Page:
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Bigger issues than tribalism being ignored and no one seems to care

By Lyra McKee

The latest statistics from the Electoral Reform Society showing that just 4% of Catholics would give their first-preference vote to a unionist party and 2% of Protestants to a nationalist candidate could be interpreted as depressing.

They suggest that voters haven't moved away from tribal notions of identity. Birthright, not belief, it seems decides what way voters swing.

Yet, is it a bad thing if Catholics and Protestants stick with their traditional constitutional positions? The default position among those in the 'middle ground' is yes, and until two or three years ago I would have agreed with them.

A childhood spent growing up near an interface had taught me to loathe any form of tribal allegiance. Republicanism and unionism/loyalism were, for me, inevitably intertwined with conflict, hatred and an aversion to progress.

Yet, the reality is that neither unionism/loyalism nor republicanism are inherently bad.

The problem is how they're interpreted or applied.

The old line about a Bible in one man's hand being as bad as a whiskey bottle in another's springs to mind.

To say that Catholics and Protestants sticking with their traditional constitutional positions indicates a lack of civic progress is to ignore how their political beliefs are rooted in culture and community.

Being a republican/nationalist is about more than wanting a united Ireland, as is being a unionist or loyalist. Each position comes with its own set of traditions, culture, ties, even language and dialect - and to expect people to abandon that in the name of "progress" is both shortsighted and an impossible bar by which to measure progress against.

Worse, it plays into a broader, unhelpful narrative that pits unionists and nationalists against each other. It suggests that, as long as people subscribe to either, the peace process is a failure, because the two cannot peacefully co-exist.

It's this assumption that our politicians - and our country - seems to operate on: that the conflict hasn't ended and there's still an enemy that needs to be defeated, and they're living on the other side of the peace wall.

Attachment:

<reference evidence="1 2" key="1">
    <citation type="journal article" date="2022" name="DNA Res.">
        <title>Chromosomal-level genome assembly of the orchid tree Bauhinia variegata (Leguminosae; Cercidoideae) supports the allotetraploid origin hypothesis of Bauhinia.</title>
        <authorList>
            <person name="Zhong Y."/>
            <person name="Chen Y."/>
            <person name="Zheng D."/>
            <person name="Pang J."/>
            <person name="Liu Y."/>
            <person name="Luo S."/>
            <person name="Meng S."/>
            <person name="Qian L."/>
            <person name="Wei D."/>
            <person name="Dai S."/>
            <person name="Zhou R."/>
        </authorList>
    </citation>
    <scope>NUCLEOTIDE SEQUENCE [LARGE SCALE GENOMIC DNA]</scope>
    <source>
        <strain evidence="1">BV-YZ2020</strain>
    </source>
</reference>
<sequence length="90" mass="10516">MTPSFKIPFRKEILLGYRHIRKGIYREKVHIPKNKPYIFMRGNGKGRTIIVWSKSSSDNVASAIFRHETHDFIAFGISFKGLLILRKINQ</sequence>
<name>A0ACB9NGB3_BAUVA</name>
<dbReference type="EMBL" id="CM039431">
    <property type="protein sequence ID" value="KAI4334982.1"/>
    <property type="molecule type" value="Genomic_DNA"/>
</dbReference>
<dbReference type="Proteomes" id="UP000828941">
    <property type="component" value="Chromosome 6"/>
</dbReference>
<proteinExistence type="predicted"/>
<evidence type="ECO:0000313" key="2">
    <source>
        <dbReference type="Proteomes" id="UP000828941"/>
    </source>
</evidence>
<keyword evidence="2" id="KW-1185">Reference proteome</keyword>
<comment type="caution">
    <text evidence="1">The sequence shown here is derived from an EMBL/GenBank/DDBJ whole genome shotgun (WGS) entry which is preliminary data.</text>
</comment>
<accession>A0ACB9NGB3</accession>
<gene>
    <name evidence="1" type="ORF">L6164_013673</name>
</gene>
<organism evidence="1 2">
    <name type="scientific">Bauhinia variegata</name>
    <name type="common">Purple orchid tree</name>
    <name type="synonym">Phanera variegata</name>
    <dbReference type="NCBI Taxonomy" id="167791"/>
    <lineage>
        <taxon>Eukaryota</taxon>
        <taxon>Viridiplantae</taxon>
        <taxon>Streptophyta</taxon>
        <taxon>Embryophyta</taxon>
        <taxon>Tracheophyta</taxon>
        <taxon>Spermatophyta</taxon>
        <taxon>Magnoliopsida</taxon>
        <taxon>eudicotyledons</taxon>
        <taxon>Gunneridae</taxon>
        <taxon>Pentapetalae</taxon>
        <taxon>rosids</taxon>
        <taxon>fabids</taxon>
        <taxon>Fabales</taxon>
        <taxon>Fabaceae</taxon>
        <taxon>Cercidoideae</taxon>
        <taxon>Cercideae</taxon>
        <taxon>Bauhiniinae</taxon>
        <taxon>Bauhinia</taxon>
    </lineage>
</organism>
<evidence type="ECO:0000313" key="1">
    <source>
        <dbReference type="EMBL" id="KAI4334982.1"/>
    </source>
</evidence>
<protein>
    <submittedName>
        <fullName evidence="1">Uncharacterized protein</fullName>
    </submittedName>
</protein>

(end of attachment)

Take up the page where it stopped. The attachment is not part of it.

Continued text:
Yet, that's not true. And as long as we believe it is, we're setting the bar pretty low for how we expect our public representatives to behave.

The peace process will not be a failure because we did not abandon our political beliefs or cultures. It will be a failure because we did not learn that each other's existence is not something to be objected to.

The reaction to Mike Nesbitt's vote transfer proposal - which has, frankly, been sickening - shows that this belief is alive and well.

A united Ireland will not happen without a sizeable chunk of the unionist population consenting. Nor will the sky fall in because Mike Nesbitt gives a second-preference to the party he wants to govern alongside.

My fears for Northern Ireland don't lie in tribal differences, but in bigger problems that get lost in the neverending debate about identity: our spiralling suicide rate, young people who think dying is an option, but a life lived in Northern Ireland isn't, our abysmal lack of mental health facilities, a job-creation strategy that focuses on creating minimum-wage call centre roles that crush the souls of our youth and sends them scurrying for other shores.

The peace process delivered peace and nothing else for my generation. We're still dying, even though the conflict is over. And no one seems to care.

  • Lyra McKee is a freelance journalist based in Belfast

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